This exhibition by Lilija Dinere, "Unknown Garden" (2006), is the 21st personal exhibition for this artist at the Latvian National Museum of Art. The exhibition presents more than 170 works - graphics, water colours, paintings, painted photographs and book illustrations. Visitors can review the artist's various techniques, the way in which she developed her style and the system of images and symbols which dates back to a period before 1980. The exhibition, in short, is a collection of 25 years of work.

"Unknown Garden" carries us into a world made up of archetypal images and symbolic signs. Humans and gods, birds and animals come together here, in the vastness of the world. They come from antique mythology, from Ancient Egypt and India, from the Eastern cultures, from Celtic and ancient oguz tribes, from Medieval culture, and from many other inspirations. The images can flow together in a single artwork, erasing the borders between East and West, between the pre-Christian and the Christian period. These are messages which stand above a specific time. Myths, fairy tales and epic legends are presented in Lilija Dinere's art as a way of presenting the structure of the modern world. Here we see the concept of eternal and simultaneous existence.

Lilija Dinere was graduated from the Latvian Academy of art in 1980 as a painter - stage designer. Her graduate project was a set design for the Sophocles tragedy "Antigone," and her work brought her into a mythical world. The artist began to study Ancient Greek myths and mysteries, focusing in particular on their esoteric meaning.

Even though she was trained as a set designer, Lilija Dinere soon began to work with graphics and as an independent artist. Lithographs were her earliest products, then she produced colourful engravings on zinc, with flowing transfers and variations of colour. In the 1980s, this was something completely new in the Latvian world of graphics. Between 1979 and 1981 she created a 21-work cycle called "Play With Circle". Between 1981 and 1990, she produced a seven-work cycle called "Procession." In 1985, she produced variations called "Pyramid," and in 1983 audiences first saw a cycle of etchings under the title of "Inhabitants." These are collections in which elements of diverse cultures first appeared, and they made it clear that the artist's mind was focused on culture and history.

The artist turned to paints and easels in the 1990s - a new period in her art. She used acrylic paint to create delicate and precise images on canvas. Her central subject is the ambivalent nature of humankind, the conflicting properties which are brought together in people. The symbolic meaning of the images is built up in paradoxes. Anthropological animals and zoological humans are presented as figures in a single image - the visible and the hidden aspects of nature. Animals can have human faces and eyes, and humans can be as ferocious as animals. The inner world of images is complex, but externally the artist presents the images in a schematically simplified way, seeking to crystallise the symbols of signs and colours.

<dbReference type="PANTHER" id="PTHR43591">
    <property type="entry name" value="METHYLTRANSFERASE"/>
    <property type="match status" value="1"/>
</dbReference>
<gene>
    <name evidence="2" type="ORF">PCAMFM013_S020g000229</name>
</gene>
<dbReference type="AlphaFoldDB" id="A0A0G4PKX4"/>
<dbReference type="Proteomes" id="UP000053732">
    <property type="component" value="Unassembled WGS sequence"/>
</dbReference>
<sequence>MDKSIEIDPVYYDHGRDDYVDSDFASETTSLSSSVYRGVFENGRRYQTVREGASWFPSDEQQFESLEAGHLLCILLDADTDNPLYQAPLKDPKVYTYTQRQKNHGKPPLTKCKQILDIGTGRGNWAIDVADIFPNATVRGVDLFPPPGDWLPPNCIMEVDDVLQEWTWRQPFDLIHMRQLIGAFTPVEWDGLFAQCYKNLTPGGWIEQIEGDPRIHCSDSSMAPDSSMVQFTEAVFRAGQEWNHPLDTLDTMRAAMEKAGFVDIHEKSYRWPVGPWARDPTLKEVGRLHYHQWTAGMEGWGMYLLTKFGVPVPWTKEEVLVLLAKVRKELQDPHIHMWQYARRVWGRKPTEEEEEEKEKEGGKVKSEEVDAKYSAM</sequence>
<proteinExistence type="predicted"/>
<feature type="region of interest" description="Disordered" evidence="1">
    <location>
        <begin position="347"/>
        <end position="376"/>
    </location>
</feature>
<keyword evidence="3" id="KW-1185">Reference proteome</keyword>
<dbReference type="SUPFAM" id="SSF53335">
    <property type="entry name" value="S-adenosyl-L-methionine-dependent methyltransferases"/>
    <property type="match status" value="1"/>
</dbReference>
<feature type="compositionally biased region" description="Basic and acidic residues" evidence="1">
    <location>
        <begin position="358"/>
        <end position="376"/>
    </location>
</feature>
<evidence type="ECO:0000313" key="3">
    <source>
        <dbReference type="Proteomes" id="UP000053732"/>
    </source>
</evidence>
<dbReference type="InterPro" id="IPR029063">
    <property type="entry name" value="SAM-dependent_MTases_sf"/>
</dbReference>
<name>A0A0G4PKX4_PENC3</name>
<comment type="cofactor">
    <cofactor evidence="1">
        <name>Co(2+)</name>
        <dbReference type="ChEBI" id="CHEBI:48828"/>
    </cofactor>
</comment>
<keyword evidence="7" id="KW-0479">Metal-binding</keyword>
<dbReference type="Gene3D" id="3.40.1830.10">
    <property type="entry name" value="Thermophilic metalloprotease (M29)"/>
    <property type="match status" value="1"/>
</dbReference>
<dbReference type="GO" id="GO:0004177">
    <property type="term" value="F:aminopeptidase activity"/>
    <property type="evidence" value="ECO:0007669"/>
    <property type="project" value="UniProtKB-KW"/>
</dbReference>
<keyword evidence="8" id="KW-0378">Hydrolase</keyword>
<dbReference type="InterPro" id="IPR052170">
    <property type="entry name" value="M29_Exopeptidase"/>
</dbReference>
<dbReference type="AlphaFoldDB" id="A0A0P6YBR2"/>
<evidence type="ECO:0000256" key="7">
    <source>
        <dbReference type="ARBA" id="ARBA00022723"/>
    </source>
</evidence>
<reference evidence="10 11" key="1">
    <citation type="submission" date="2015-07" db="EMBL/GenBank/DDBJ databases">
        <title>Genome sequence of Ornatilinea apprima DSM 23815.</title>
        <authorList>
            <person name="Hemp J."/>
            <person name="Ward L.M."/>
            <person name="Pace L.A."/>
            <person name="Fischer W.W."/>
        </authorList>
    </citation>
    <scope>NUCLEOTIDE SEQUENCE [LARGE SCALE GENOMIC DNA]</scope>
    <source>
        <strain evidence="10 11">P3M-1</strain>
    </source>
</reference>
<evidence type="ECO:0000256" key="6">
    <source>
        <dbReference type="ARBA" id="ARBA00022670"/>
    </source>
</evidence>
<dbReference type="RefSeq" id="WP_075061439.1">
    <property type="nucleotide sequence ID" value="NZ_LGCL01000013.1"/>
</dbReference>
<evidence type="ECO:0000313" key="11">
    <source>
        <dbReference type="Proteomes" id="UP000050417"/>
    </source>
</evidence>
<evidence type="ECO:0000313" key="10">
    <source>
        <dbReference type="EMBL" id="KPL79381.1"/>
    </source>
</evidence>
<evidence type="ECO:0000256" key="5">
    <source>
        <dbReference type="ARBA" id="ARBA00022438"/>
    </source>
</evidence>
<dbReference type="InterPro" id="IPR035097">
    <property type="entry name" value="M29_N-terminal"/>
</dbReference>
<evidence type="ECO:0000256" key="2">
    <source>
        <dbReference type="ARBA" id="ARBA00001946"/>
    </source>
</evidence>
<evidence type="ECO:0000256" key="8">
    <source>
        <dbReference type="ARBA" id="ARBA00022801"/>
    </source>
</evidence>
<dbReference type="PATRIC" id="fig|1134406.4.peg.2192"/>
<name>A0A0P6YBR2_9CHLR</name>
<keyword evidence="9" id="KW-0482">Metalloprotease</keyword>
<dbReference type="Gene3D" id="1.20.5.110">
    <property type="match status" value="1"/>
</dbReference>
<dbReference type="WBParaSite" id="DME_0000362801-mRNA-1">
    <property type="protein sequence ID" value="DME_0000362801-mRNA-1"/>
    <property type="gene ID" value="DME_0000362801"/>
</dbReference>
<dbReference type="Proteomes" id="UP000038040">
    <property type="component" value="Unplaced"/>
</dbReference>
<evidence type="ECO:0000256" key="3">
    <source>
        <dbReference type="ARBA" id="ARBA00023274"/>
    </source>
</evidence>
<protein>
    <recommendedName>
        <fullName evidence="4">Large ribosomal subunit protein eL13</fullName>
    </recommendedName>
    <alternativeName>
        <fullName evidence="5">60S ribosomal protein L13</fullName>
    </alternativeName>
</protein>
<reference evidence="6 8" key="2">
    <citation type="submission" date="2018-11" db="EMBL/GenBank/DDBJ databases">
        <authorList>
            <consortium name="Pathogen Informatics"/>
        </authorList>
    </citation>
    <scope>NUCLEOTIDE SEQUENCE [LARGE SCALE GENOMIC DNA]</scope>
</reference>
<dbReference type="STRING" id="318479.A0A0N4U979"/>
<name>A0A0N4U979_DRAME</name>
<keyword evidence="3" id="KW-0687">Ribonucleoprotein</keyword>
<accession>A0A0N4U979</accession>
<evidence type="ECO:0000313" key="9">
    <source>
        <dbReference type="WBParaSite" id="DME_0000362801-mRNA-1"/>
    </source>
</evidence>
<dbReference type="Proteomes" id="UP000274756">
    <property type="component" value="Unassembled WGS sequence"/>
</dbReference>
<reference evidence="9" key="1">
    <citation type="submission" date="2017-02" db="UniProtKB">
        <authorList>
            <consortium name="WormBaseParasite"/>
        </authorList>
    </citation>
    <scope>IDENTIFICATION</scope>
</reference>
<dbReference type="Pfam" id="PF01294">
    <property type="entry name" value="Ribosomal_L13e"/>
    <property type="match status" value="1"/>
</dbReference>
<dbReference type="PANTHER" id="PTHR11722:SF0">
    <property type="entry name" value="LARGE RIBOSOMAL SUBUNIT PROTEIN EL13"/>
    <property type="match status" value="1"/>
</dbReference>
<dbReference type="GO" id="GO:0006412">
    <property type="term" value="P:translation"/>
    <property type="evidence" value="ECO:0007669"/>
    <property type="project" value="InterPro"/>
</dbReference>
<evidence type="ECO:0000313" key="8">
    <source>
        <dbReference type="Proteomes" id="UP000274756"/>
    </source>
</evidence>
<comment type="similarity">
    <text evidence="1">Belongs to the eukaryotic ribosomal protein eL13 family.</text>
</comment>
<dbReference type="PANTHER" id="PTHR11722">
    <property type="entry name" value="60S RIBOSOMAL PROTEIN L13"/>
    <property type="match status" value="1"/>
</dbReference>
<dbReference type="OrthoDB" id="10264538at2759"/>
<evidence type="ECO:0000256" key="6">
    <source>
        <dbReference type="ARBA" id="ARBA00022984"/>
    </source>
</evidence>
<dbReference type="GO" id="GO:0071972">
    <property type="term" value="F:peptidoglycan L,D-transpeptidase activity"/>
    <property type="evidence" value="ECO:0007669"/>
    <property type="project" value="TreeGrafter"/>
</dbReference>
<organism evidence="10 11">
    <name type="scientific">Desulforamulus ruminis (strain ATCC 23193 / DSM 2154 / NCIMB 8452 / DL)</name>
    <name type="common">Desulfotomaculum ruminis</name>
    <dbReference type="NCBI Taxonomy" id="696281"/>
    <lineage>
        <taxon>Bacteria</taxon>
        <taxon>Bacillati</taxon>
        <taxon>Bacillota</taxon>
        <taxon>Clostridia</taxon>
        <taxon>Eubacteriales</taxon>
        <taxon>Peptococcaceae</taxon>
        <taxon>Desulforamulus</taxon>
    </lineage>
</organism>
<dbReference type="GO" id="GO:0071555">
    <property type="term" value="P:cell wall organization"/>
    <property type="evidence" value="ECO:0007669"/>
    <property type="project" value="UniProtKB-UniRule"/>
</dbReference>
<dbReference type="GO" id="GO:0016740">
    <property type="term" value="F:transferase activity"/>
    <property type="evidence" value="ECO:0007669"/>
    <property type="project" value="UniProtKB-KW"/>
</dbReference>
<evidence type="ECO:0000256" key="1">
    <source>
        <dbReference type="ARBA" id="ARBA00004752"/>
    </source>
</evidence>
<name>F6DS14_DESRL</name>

Water colours are another important aspect of Lilija Dinere's art, she has worked with water colours throughout her life as an artist. Some present pure and vivid colours, with paintings strongly reminiscent of those that the artist has produced with acrylic paints. Other water colours have greater nuance, they are quieter, presenting an emotionally delicate vibration which makes them particularly fragile.

Photography entered Dinere's art in the latter half of the 1990s. The artist has taken the textures of photographic images and painted her own figures with acrylic paint straight onto the photographs. The impression is of figures from an animated film, ones that have appeared in an unaccustomed environment so as to create a surreally mystical effect - a merger of different worlds.

Since 2000, the artist has made another discovery - handmade Himalayan paper. The rough texture and surface become an active element of the background, and the acrylic paintings literally interweave with the texture of the paper itself.

In addition to much exhibition work, this artist has been active book illustrator. Some of the original illustrations and some of the books are shown in this exhibition. One of Lilija Dinere's masterpieces of book illustration is the art which she produced for a 1985 translation of the Medieval French poet Francois Villon's "Poetry". In 1987, at a pan-Baltic books competition, the translation was declared to be the "Most Beautiful Book of the Year." In preparing for the project, the artist studied Medieval miniatures, or illuminations, as they were known at that time. Ever since that time, she has illuminated books, as she puts it - lighting them from the inside, making them lively and colourful.